For the closing keynote, we’re back to the live video feed from the IDC conference in Boston to hear Tom Kelley of IDEO. He wrote The Art of Innovation, and is following it up with The Ten Faces of Innovation, which is also the title of his presentation today (alarmingly, scheduled for 1.25 hours at the end of the day).
Not surprisingly, he’s talking about innovation. In theory, everyone is in favour of innovation, but in practice, it falls into Covey’s quadrant #2: important but not urgent. This causes innovation to be put off repeatedly, until someone else starts taking your business because they’re out-innovating you. So even though it tends to live in quadrant #2, it can take on an urgency if you fail to attend to it.
- The type of innovation required in today’s markets is to passionately pursue new ways to serve your customers.
- Standing still will result in the death of a brand: to quote the Red Queen, “If you want to get somewhere else, you must run at least twice as fast as that.”
Samsung is using design and innovation to outpace Sony: the brand value of Samsung surpassed Sony in 2004 for the first time ever, primarily because Sony thought that their superior brand value would carry them without maintaining a high level of innovation (or increasing their level of innovation): they’re still innovators, just not as innovative as Samsung, and barely enough to keep their brand value from dropping further.
In his first book, he focused on the tools of innovation; in the second book, he focuses on the people side, or the roles and corporate culture required for innovation. He sees several roles that contribute (which are his ten faces of innovation):
- The learning roles:
- The anthropologist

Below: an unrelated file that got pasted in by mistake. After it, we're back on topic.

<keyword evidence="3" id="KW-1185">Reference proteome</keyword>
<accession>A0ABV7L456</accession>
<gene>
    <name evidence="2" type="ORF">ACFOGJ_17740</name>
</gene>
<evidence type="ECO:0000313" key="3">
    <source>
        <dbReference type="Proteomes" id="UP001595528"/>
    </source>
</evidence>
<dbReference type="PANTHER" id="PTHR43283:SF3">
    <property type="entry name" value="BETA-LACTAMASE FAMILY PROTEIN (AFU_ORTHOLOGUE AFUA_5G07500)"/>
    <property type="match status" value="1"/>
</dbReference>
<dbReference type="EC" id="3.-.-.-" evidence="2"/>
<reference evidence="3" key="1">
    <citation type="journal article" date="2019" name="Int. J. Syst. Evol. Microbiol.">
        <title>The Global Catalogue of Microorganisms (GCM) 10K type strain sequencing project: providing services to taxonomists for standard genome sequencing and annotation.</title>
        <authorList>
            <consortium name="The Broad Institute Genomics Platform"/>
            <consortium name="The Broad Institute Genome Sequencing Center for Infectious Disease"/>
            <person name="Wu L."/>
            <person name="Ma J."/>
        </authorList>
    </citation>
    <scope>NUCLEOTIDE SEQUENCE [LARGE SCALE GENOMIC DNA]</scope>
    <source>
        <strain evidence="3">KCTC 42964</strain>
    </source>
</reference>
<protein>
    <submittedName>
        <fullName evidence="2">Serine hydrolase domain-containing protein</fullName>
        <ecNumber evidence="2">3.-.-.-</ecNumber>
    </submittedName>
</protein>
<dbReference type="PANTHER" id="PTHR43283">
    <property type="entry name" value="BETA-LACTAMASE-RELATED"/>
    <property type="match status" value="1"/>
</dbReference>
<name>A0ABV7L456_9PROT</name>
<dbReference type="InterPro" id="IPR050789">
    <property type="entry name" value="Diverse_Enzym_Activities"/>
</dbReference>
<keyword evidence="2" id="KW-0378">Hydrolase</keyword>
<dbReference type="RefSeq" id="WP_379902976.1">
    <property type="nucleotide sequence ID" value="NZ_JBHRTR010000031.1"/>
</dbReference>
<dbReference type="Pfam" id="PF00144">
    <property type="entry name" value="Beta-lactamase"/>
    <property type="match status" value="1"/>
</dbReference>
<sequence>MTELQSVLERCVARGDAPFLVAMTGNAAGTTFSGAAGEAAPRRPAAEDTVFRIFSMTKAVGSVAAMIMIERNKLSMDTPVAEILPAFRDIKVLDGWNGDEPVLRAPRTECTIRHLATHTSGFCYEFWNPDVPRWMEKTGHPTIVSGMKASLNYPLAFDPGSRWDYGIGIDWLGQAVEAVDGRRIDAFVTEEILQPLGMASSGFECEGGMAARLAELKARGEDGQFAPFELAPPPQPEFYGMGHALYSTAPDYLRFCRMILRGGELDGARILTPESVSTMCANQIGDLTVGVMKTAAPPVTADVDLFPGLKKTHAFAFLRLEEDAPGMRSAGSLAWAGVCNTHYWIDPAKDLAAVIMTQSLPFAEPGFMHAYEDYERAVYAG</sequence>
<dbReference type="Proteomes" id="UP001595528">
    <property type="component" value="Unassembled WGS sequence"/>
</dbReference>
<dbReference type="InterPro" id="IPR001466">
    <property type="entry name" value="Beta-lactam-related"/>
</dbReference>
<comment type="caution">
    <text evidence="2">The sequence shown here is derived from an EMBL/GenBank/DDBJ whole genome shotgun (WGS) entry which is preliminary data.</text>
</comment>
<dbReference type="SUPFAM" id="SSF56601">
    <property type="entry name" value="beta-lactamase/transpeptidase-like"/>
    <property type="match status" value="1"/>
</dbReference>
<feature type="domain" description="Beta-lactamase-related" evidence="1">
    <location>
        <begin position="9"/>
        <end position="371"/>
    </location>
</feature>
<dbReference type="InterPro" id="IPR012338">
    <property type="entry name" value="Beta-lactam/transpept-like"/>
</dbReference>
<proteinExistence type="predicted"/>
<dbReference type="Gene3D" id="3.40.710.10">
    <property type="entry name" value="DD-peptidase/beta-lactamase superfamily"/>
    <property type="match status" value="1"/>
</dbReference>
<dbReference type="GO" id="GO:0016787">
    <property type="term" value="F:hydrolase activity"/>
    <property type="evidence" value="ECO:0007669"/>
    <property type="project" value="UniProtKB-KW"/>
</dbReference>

- The experimenter
- The cross-pollinator
- The organizing roles:
- The hurdler
- The collaborator
- The director
- The building roles:
- The experience architect
- The set designer
- The caregiver
- The storyteller
He then looked at two of those roles: the anthropologist and the experience architect (he actually allowed the audience in Boston to decide between him talking about the experimenter and the experience architect by throwing a little squishy ball that was provided at their seat).
The anthropologist goes into the field to observe people’s experiences with products in order to drive innovation of those products through empathic design. They have the ability to see things that have previously gone unobserved, and have a lot of “a-ha” moments of discovering innovative ideas and unsolved problems. Anthropologists are necessary because when you’re immersed in an environment, you can’t see either the problems or potential solutions. Kelley had a lot of great anecdotes on how anthropologists have improved product design.
The experience architect is focused on creating an amazing experience for each individual consumer of a product: not just creating a great product, but marketing it as such so that people will chose it over the competitor, even paying more or going out of their way to get it. Think Starbucks coffee or Westin’s Heavenly Bed, both of which have built a brand with a very loyal following. Companies are building in features that no one uses, but the key is to build something simple, looking at the entire customer experience to identify the best places to make their experience extraordinary.
I really enjoyed Kelley’s talk: very engaging and lots of great anecdotes about design, making the 1.25 hours speed by. Having been to a lot of conferences where the closing keynote is completely unrelated with anything to do with the conference content, it was great to hear a keynote that’s relevant as well as entertaining.